Of course, he has self-awareness when he throws himself (and mysticism) under the bus, too. It’s almost a semiotic feedback loop, except it returns us to his narratives with additional, manic thrust, like a streamlined Proust.

I think of David Foster Wallace’s commencement speech for Kenyon’s graduating class of 2003, which (the speech, not the class) has been named “This is Water,” in which Wallace argues that the great thing about a liberal arts education is that it encourages people not just how to think, but how to create meaning by considering the larger question of choosing what to think about. As someone who is self-obsessed, Marc Maron is wonderful in the way he expresses the act of choosing, and how in retrospect he can choose perhaps better remembering back on the experiences in which he looked at things in only one way:

            I read a short story in high school once about a hot-pepper-eating contest. I remember liking it. I don’t remember much of what I was assigned to read in high school. I did a lot of sleeping in English class and my teacher was a mean old drunk woman who looked like she was balancing a pile of hair on her shaking head.

            It was the descriptions of the peppers and the experience of eating them that sticks in my mind all these years later. I couldn’t remember the name of the story so I googled it. It was actually hard to find. I found someone had scanned the story and put it on their personal Flickr page. Obviously, someone else at some point thought, “What was that pepper story I read in high school?”

            So I reread “The Grains of Paradise,” by James Street. The story turns out to be about an American man on an agricultural research mission to Mexico to learn about corn. The story culminates in a pepper-eating challenge with a local landowner and grower of peppers. The story is really about class, caste, honor, country, competition, business, and politics. I assume that’s why they put the story in the book: so we could learn the power of literature to elevate and integrate layered themes into a narrative. I got none of that and I’m sure the shaking wig at the front of the class didn’t illuminate any of that, but to be fair I don’t remember either way. The point is, I thought it was a story about eating really hot peppers. As you get older and wiser everything becomes a bit more loaded with meaning and/or completely drained of it. It sort of happens simultaneously.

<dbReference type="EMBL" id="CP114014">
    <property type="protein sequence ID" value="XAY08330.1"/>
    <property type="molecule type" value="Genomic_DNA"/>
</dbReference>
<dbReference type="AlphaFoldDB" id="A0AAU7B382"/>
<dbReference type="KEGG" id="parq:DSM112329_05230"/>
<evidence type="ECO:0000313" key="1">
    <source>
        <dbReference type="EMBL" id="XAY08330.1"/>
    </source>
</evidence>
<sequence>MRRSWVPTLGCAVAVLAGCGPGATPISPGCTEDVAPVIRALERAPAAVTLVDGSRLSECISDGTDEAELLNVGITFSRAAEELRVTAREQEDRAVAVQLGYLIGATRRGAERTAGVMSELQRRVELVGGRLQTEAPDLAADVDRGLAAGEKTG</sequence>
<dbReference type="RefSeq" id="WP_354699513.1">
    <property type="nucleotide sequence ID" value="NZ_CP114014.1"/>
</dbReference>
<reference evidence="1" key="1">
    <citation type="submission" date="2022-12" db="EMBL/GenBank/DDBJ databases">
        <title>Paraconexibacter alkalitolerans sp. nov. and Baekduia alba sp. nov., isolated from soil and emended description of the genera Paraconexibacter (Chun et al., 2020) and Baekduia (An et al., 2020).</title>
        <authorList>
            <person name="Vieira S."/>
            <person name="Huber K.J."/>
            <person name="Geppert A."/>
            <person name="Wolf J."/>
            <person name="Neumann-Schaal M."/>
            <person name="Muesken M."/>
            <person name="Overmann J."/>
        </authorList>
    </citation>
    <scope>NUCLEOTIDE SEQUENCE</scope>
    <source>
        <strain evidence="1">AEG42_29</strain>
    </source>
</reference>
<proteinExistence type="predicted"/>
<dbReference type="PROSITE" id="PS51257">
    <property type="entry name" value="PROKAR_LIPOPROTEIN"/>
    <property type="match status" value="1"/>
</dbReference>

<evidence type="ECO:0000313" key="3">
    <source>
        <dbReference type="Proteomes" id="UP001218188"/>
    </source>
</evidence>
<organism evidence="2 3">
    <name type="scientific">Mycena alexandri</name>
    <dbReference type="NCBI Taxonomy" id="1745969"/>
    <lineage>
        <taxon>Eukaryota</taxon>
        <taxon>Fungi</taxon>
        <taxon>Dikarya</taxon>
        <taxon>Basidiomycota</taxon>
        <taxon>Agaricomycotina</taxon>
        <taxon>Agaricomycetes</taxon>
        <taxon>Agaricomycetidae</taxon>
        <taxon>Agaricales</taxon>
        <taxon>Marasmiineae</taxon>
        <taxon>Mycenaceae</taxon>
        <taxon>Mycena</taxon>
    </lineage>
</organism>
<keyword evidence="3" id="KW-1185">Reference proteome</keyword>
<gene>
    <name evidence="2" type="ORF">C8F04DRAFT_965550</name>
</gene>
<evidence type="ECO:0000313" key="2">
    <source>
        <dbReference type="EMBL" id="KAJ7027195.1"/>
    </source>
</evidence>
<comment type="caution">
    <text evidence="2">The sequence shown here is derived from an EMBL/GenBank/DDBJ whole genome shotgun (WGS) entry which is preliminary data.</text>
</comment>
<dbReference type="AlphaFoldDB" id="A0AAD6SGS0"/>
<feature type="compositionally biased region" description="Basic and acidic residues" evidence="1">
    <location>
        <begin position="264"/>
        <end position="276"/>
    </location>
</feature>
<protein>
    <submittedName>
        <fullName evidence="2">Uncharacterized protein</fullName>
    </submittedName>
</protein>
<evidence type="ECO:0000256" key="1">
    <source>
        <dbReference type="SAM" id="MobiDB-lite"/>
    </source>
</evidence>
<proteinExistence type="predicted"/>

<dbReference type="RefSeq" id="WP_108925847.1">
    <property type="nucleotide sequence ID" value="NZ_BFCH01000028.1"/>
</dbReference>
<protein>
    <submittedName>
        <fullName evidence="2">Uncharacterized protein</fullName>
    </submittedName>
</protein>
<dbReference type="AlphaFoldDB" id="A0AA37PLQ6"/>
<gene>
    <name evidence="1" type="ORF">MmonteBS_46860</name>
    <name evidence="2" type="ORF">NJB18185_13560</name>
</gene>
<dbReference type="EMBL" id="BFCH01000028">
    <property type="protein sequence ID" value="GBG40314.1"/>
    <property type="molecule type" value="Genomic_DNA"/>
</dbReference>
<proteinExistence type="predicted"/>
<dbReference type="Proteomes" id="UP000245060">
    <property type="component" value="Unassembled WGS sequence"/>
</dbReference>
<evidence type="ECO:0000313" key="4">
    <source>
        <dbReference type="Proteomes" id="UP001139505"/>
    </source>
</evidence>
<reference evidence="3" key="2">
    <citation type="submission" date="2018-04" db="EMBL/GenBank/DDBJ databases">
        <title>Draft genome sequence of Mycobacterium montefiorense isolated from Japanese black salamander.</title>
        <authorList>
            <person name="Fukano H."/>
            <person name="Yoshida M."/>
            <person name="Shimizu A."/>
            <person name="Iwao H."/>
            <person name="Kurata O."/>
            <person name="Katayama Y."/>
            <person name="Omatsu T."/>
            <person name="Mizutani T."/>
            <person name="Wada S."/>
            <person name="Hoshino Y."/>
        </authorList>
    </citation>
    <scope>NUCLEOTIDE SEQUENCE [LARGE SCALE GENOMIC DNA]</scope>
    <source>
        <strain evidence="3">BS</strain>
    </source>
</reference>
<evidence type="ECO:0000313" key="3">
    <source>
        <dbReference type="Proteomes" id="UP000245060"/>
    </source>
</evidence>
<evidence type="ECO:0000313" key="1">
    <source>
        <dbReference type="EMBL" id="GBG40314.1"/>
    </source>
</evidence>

A lot of heartfelt care went into this book. I’ve emphasized Maron’s self-absorption, but as writers, aren’t we all self-absorbed, and isn’t that self-absorption what we are trying to escape—to escape from our personality, as Eliot says in “Tradition and the Individual Talent”?

We are trying to escape ourselves in order to enlarge ourselves. That is why we write, and that is why we read. Or maybe it’s just me.

Attempting Normal gives you a large dose of the essence of Marc Maron’s sensibilities. Considering all of the levels of difficulty for this book to be any serious addition to his output, and how masterfully it succeeds, this book might be the best thing he has done in a long, and by this point accomplished, career.

Pair with: Just Coffee Co-op, WTF Blend (natch)

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John King (Episode, well, all of them) is a podcaster, writer, and ferret wrangler.